The United States has recently demanded several times that the Korean government take part in and support its anti-Huawei campaign, the vernacular daily Chosun Ilbo reported on May 23.

"The United States has steadily warned the Korean Ministry of Foreign Affairs through various diplomatic channels that the use of Huawei products can risk security breaches," a diplomatic source in Seoul was quoted as saying. “The United States requested Korea to closely cooperate with it in implementing U.S. policies on China."

The United States has been putting trade pressure on China and stepping up efforts to crack down on Huawei products, claiming that the Chinese tech giant poses serious threats to its security. It is now pressuring its allies such as Korea to join its efforts.

A U.S. State Department official recently met with officials of the Korean Ministry of Foreign Affairs. "We should not allow LG U+ to use the network equipment from Huawei in sensitive areas in Korea," U.S. State Department official was quoted as saying. “It is necessary to finally force all Huawei products out of Korea, if not now." LG U+ is the only one of Korea’s three mobile operators that uses Huawei equipment to build a 5G network.

The Korean Ministry of Foreign Affairs shared the United States’ concerns, but did not clarify its position about the issue. It said, "It is difficult for the government to intervene in private companies’ decision-making processes." Korea is cautious because if it begins to regulate imports of Huawei products, it has to brace for retaliation from China. Among U.S. allies, Japan, Australia, and New Zealand have sided with the United States in cracking down on Huawei products.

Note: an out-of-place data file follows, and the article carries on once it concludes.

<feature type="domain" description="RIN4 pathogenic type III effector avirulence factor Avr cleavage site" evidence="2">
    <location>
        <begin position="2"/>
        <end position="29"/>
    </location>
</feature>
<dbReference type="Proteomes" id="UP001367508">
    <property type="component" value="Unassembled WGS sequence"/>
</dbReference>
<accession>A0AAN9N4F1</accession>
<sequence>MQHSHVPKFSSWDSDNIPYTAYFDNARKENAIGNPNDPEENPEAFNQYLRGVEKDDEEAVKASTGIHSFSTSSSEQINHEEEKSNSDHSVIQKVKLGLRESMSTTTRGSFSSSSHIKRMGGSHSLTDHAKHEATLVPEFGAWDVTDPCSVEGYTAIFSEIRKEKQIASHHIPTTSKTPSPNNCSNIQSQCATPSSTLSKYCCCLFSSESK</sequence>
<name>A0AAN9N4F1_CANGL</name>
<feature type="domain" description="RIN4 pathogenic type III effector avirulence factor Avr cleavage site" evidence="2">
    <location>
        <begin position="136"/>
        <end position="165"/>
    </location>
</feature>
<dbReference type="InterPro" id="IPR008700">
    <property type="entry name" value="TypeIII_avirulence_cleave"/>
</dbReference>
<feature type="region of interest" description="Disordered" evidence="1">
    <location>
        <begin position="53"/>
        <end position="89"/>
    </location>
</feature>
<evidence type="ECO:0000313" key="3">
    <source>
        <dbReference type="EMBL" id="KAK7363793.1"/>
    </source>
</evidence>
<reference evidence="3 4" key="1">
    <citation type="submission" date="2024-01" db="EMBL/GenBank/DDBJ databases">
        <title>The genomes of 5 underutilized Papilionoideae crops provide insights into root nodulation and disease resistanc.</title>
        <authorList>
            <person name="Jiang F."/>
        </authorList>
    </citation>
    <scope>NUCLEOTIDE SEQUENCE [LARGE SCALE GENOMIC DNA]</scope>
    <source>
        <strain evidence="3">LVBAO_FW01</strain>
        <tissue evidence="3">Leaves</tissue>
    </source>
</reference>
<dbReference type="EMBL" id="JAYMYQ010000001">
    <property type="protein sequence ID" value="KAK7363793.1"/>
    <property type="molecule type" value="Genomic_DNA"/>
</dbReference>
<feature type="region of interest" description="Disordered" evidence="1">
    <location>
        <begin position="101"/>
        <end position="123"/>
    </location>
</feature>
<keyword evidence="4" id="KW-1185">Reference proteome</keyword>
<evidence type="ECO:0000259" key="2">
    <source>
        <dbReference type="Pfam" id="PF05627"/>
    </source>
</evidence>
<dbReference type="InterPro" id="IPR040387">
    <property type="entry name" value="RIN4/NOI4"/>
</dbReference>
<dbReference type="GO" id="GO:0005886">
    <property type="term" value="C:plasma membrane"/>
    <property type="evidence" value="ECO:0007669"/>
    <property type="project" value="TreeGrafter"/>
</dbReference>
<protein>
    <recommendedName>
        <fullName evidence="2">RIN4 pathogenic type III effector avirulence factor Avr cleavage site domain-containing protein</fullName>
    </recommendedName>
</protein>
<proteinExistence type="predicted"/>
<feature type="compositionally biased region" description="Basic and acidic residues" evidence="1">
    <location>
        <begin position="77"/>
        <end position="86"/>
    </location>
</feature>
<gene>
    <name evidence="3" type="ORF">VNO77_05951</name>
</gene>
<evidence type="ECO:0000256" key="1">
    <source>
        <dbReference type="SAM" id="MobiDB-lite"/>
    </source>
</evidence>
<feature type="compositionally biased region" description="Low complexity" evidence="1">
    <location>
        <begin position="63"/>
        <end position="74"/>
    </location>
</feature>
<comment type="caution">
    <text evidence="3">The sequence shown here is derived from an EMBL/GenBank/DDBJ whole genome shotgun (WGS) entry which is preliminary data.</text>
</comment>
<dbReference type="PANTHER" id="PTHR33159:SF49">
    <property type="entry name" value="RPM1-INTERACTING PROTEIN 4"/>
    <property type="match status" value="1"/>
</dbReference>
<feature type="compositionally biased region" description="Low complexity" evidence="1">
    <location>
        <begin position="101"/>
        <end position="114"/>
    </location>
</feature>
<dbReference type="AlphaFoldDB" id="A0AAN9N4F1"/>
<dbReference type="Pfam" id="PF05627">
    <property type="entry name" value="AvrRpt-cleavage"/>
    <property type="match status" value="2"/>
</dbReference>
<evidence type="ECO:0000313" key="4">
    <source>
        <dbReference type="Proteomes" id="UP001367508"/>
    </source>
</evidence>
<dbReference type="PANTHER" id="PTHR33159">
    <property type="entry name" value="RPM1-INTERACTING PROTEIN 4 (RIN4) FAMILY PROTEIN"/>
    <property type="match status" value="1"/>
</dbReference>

If the Korean government puts a ban on importing Huawei equipment at the request of the United States, damage to Korean companies will reach billions of U.S. dollars, say sources in the telecommunications and IT industries. If China takes retaliation measures against Korean companies, the damage can snowball.

The U.S. government also said to the Korean Ministry of Foreign Affairs that Korean companies such as Samsung Electronics should step up its efforts to prevent Huawei from expanding its presence in East Asia, the Chosun Ilbo daily reported. The U.S. Department of State will hold a closed-door workshop on how to advance into the telecommunications market in the ASEAN region with the Korean Ministry of Foreign Affairs and Korean companies in Bangkok, Thailand on May 23.

"I am concerned about the possibility of Korea being caught between the United States and China again as it did over the deployment of the Terminal High Altitude Area Defense (THAAD)," a former Korean diplomat said.